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This is one case where it's useful to steal ideas from Hollywood, who have been doing this for decades. Typical hollywood night scene, also related question from Movies.SE The picture above was filmed during the night time, but it's not actually a dark picture. Notice how the actors' faces are very well lit, although the sky is pitch black and ...


2

As nikoliazekter explained, you'd have to calculate the integral over the surface of polygon P. To solve this integral, you'd probably use a numerical approximation. I don't think it is realistic to do this in a real-time application, due to the complexity of this calculation. While solutions might exist for some specific shapes, they don't for polygons P ...


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Code works for me, exactly as presented in the question (after adding the missing #include lines). (Ubuntu 14.10, AMD Radeon HD 5870, running the latest Catalyst drivers) Middle sphere is hit by the spotlight, left and right spheres are not. Whatever your problem is, it's presumably not the code (although I haven't tested this on any devices other than ...


3

Because the default settings on the web player are low and on the unity editor are good. You can go to Edit > Project Settings > Quality, the default settings checkbox is in green light, you can change it in row Default and pressing the dropdown arrow.


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According to some math websites, when the modelMatrix lacks any non-uniform scaling, calling inverse().transpose() on it will produce the exact same matrix. This is slightly incorrect. Let's define N as M.inverse().transpose(). Then N = M is true only if M is a rotation matrix. If M has uniform scaling, the resulting matrix N will be different. ...


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Well, I found how to fix. You have to recreate the project, and then before put all the sprites together, you have to unmark Generate MipMaps and change filter mode to point. Do this without creating a new project(inside of the project already done) didn't worked. Then after replacing all the slices, you put the material with Sprites/Diffuse.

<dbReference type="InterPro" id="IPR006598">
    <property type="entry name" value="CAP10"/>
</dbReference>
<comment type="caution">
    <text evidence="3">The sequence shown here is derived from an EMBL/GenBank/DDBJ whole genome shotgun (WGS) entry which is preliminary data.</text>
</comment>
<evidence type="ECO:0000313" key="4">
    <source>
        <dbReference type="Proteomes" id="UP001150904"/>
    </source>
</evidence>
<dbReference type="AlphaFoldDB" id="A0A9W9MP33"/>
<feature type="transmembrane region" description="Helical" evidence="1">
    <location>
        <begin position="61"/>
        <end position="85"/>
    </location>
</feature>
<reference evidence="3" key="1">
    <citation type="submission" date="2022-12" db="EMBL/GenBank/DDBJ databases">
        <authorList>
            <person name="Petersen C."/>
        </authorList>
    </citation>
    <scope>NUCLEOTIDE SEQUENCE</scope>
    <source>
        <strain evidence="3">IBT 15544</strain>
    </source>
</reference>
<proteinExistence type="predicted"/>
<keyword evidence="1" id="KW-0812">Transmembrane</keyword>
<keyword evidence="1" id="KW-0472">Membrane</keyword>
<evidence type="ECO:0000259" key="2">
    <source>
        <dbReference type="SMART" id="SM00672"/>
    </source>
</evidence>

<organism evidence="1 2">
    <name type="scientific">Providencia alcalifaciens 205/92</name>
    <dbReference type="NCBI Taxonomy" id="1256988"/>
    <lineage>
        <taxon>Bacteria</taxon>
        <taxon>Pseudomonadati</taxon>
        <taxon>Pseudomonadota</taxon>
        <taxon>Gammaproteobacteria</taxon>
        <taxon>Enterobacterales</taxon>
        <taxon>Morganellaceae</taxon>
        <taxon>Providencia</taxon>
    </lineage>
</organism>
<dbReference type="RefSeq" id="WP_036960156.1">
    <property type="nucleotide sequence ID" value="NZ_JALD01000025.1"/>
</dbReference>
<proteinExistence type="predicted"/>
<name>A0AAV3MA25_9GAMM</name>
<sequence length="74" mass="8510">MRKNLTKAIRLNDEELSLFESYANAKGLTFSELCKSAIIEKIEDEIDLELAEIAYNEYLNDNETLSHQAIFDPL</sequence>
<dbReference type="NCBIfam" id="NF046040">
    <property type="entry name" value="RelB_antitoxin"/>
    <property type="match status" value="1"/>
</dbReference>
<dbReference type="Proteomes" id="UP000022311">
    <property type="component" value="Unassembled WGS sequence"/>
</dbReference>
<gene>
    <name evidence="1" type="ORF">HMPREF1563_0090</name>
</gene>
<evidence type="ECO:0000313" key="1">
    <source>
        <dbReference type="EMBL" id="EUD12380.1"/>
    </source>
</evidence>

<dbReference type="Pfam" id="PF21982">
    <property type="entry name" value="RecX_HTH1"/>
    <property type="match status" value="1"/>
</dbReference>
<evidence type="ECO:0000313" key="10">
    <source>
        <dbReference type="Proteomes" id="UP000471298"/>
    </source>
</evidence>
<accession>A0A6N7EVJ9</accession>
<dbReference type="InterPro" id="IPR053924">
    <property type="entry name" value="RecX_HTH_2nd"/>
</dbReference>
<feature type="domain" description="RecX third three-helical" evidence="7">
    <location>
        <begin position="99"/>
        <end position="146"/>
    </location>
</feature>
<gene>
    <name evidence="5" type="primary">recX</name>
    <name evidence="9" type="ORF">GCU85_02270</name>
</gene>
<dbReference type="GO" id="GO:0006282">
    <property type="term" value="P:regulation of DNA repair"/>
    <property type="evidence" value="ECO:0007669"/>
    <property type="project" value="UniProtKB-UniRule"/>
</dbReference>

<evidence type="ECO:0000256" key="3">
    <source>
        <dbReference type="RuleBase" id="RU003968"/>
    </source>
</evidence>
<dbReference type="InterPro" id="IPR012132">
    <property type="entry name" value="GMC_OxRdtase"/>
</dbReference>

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Treating them like shadows should work fine. -Render the world from the light(s) perspective(s) and record the distance from the light. -Render the world from the camera's point of view, then sample and compare the new distance. -For each pixel, if the world-space pixel-to-light distance is greater than the light-space pixel-to-light distance, the pixel is ...


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You could always write a shader to render objects in one single pass for multiple lights: http://en.wikibooks.org/wiki/Cg_Programming/Unity/Multiple_Lights http://kylehalladay.com/blog/tutorial/bestof/2013/10/13/Multi-Light-Diffuse.html What about shadows? Because they also add more passes, and as I remember correctly dynamic batching won't work on the ...


1

It might be your display honestly. Some displays use less color depth than 32 bpp which can cause banding or flickering. You might consider dithering if you end up with no better option than addressing the banding.


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Looking at the problem further, it just seems to be an issue in darker areas. Adding just a low level of ambient light, such as in the attached image, resolves the issue. Maybe someone else can elaborate on the cause of the problem? I consider the issue resolved for the moment, as I always have some level of ambient lighting present, but further explanation ...



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